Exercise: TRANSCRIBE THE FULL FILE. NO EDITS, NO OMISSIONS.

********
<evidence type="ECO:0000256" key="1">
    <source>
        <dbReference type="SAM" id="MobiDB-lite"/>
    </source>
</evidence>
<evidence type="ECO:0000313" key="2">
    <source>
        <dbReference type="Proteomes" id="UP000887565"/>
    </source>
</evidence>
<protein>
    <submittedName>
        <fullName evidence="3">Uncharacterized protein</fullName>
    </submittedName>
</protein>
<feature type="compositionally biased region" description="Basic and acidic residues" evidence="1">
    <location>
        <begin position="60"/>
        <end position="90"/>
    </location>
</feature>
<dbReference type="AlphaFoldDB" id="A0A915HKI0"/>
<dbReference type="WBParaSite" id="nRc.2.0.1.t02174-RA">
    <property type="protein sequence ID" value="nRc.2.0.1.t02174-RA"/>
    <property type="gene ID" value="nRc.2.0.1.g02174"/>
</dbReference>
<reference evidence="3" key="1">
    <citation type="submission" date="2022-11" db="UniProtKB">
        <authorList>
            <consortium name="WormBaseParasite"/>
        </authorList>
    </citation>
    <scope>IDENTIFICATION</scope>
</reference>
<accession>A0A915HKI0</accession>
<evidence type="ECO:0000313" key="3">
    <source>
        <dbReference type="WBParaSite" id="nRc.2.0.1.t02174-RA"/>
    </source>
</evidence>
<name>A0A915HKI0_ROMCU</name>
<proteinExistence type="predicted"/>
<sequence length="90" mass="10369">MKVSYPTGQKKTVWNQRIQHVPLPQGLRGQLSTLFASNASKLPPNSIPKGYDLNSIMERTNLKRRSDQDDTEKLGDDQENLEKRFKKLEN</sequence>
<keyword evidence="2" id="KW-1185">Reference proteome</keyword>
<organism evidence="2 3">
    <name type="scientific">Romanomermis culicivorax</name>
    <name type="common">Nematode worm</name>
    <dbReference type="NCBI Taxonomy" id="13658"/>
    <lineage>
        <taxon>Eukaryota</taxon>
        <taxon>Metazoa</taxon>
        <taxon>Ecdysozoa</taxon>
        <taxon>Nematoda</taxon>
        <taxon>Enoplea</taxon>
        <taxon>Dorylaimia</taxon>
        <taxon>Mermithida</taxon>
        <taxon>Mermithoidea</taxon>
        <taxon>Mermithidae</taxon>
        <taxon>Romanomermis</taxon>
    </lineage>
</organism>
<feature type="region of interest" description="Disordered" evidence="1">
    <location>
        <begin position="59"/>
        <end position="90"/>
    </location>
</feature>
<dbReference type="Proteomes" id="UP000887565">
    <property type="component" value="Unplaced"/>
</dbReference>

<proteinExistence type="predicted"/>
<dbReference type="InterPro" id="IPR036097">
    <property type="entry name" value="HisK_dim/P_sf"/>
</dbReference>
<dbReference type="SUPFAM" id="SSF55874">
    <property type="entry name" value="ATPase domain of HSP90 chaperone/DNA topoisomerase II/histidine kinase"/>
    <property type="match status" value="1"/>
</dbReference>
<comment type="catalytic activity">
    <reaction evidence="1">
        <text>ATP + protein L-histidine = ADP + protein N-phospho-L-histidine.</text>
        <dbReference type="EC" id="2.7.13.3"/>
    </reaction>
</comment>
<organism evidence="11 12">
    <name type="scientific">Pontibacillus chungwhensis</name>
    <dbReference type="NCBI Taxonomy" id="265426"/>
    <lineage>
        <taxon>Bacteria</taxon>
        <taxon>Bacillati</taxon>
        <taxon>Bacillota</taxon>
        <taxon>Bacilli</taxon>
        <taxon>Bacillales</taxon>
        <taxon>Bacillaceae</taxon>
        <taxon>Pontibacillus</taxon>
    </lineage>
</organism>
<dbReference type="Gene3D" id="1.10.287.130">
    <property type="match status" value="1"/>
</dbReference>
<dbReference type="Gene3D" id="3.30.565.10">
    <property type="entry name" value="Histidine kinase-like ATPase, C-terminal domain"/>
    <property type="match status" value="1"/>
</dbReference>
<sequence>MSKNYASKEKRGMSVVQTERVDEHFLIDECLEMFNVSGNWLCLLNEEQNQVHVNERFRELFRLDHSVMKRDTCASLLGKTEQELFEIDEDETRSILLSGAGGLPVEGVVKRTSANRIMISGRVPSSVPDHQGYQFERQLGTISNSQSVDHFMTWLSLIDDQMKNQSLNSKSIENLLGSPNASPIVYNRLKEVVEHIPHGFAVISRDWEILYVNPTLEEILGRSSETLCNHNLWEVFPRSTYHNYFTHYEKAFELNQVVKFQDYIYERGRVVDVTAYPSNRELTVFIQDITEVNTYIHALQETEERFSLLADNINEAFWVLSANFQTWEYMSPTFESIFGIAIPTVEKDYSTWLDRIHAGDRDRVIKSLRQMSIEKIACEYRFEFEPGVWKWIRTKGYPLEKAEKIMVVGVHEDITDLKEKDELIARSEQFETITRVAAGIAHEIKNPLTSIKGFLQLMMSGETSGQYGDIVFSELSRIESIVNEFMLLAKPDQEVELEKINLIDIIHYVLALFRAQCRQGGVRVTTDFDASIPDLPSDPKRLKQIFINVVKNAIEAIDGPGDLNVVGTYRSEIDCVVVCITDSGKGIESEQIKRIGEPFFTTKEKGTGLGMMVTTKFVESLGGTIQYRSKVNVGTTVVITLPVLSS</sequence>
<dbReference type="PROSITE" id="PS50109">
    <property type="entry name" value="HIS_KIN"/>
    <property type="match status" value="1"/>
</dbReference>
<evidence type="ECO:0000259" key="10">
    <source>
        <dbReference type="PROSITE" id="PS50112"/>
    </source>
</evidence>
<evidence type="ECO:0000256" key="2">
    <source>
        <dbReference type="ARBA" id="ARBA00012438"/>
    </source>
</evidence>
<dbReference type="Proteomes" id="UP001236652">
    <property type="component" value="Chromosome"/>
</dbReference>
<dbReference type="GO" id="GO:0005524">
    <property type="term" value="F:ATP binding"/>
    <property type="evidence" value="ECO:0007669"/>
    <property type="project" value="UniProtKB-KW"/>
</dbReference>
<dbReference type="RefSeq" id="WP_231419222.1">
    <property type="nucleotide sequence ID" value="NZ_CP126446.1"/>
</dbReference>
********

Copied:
<evidence type="ECO:0000256" key="1">
    <source>
        <dbReference type="SAM" id="MobiDB-lite"/>
    </source>
</evidence>
<evidence type="ECO:0000313" key="2">
    <source>
        <dbReference type="Proteomes" id="UP000887565"/>
    </source>
</evidence>
<protein>
    <submittedName>
        <fullName evidence="3">Uncharacterized protein</fullName>
    </submittedName>
</protein>
<feature type="compositionally biased region" description="Basic and acidic residues" evidence="1">
    <location>
        <begin position="60"/>
        <end position="90"/>
    </location>
</feature>
<dbReference type="AlphaFoldDB" id="A0A915HKI0"/>
<dbReference type="WBParaSite" id="nRc.2.0.1.t02174-RA">
    <property type="protein sequence ID" value="nRc.2.0.1.t02174-RA"/>
    <property type="gene ID" value="nRc.2.0.1.g02174"/>
</dbReference>
<reference evidence="3" key="1">
    <citation type="submission" date="2022-11" db="UniProtKB">
        <authorList>
            <consortium name="WormBaseParasite"/>
        </authorList>
    </citation>
    <scope>IDENTIFICATION</scope>
</reference>
<accession>A0A915HKI0</accession>
<evidence type="ECO:0000313" key="3">
    <source>
        <dbReference type="WBParaSite" id="nRc.2.0.1.t02174-RA"/>
    </source>
</evidence>
<name>A0A915HKI0_ROMCU</name>
<proteinExistence type="predicted"/>
<sequence length="90" mass="10369">MKVSYPTGQKKTVWNQRIQHVPLPQGLRGQLSTLFASNASKLPPNSIPKGYDLNSIMERTNLKRRSDQDDTEKLGDDQENLEKRFKKLEN</sequence>
<keyword evidence="2" id="KW-1185">Reference proteome</keyword>
<organism evidence="2 3">
    <name type="scientific">Romanomermis culicivorax</name>
    <name type="common">Nematode worm</name>
    <dbReference type="NCBI Taxonomy" id="13658"/>
    <lineage>
        <taxon>Eukaryota</taxon>
        <taxon>Metazoa</taxon>
        <taxon>Ecdysozoa</taxon>
        <taxon>Nematoda</taxon>
        <taxon>Enoplea</taxon>
        <taxon>Dorylaimia</taxon>
        <taxon>Mermithida</taxon>
        <taxon>Mermithoidea</taxon>
        <taxon>Mermithidae</taxon>
        <taxon>Romanomermis</taxon>
    </lineage>
</organism>
<feature type="region of interest" description="Disordered" evidence="1">
    <location>
        <begin position="59"/>
        <end position="90"/>
    </location>
</feature>
<dbReference type="Proteomes" id="UP000887565">
    <property type="component" value="Unplaced"/>
</dbReference>

<proteinExistence type="predicted"/>
<dbReference type="InterPro" id="IPR036097">
    <property type="entry name" value="HisK_dim/P_sf"/>
</dbReference>
<dbReference type="SUPFAM" id="SSF55874">
    <property type="entry name" value="ATPase domain of HSP90 chaperone/DNA topoisomerase II/histidine kinase"/>
    <property type="match status" value="1"/>
</dbReference>
<comment type="catalytic activity">
    <reaction evidence="1">
        <text>ATP + protein L-histidine = ADP + protein N-phospho-L-histidine.</text>
        <dbReference type="EC" id="2.7.13.3"/>
    </reaction>
</comment>
<organism evidence="11 12">
    <name type="scientific">Pontibacillus chungwhensis</name>
    <dbReference type="NCBI Taxonomy" id="265426"/>
    <lineage>
        <taxon>Bacteria</taxon>
        <taxon>Bacillati</taxon>
        <taxon>Bacillota</taxon>
        <taxon>Bacilli</taxon>
        <taxon>Bacillales</taxon>
        <taxon>Bacillaceae</taxon>
        <taxon>Pontibacillus</taxon>
    </lineage>
</organism>
<dbReference type="Gene3D" id="1.10.287.130">
    <property type="match status" value="1"/>
</dbReference>
<dbReference type="Gene3D" id="3.30.565.10">
    <property type="entry name" value="Histidine kinase-like ATPase, C-terminal domain"/>
    <property type="match status" value="1"/>
</dbReference>
<sequence>MSKNYASKEKRGMSVVQTERVDEHFLIDECLEMFNVSGNWLCLLNEEQNQVHVNERFRELFRLDHSVMKRDTCASLLGKTEQELFEIDEDETRSILLSGAGGLPVEGVVKRTSANRIMISGRVPSSVPDHQGYQFERQLGTISNSQSVDHFMTWLSLIDDQMKNQSLNSKSIENLLGSPNASPIVYNRLKEVVEHIPHGFAVISRDWEILYVNPTLEEILGRSSETLCNHNLWEVFPRSTYHNYFTHYEKAFELNQVVKFQDYIYERGRVVDVTAYPSNRELTVFIQDITEVNTYIHALQETEERFSLLADNINEAFWVLSANFQTWEYMSPTFESIFGIAIPTVEKDYSTWLDRIHAGDRDRVIKSLRQMSIEKIACEYRFEFEPGVWKWIRTKGYPLEKAEKIMVVGVHEDITDLKEKDELIARSEQFETITRVAAGIAHEIKNPLTSIKGFLQLMMSGETSGQYGDIVFSELSRIESIVNEFMLLAKPDQEVELEKINLIDIIHYVLALFRAQCRQGGVRVTTDFDASIPDLPSDPKRLKQIFINVVKNAIEAIDGPGDLNVVGTYRSEIDCVVVCITDSGKGIESEQIKRIGEPFFTTKEKGTGLGMMVTTKFVESLGGTIQYRSKVNVGTTVVITLPVLSS</sequence>
<dbReference type="PROSITE" id="PS50109">
    <property type="entry name" value="HIS_KIN"/>
    <property type="match status" value="1"/>
</dbReference>
<evidence type="ECO:0000259" key="10">
    <source>
        <dbReference type="PROSITE" id="PS50112"/>
    </source>
</evidence>
<evidence type="ECO:0000256" key="2">
    <source>
        <dbReference type="ARBA" id="ARBA00012438"/>
    </source>
</evidence>
<dbReference type="Proteomes" id="UP001236652">
    <property type="component" value="Chromosome"/>
</dbReference>
<dbReference type="GO" id="GO:0005524">
    <property type="term" value="F:ATP binding"/>
    <property type="evidence" value="ECO:0007669"/>
    <property type="project" value="UniProtKB-KW"/>
</dbReference>
<dbReference type="RefSeq" id="WP_231419222.1">
    <property type="nucleotide sequence ID" value="NZ_CP126446.1"/>
</dbReference>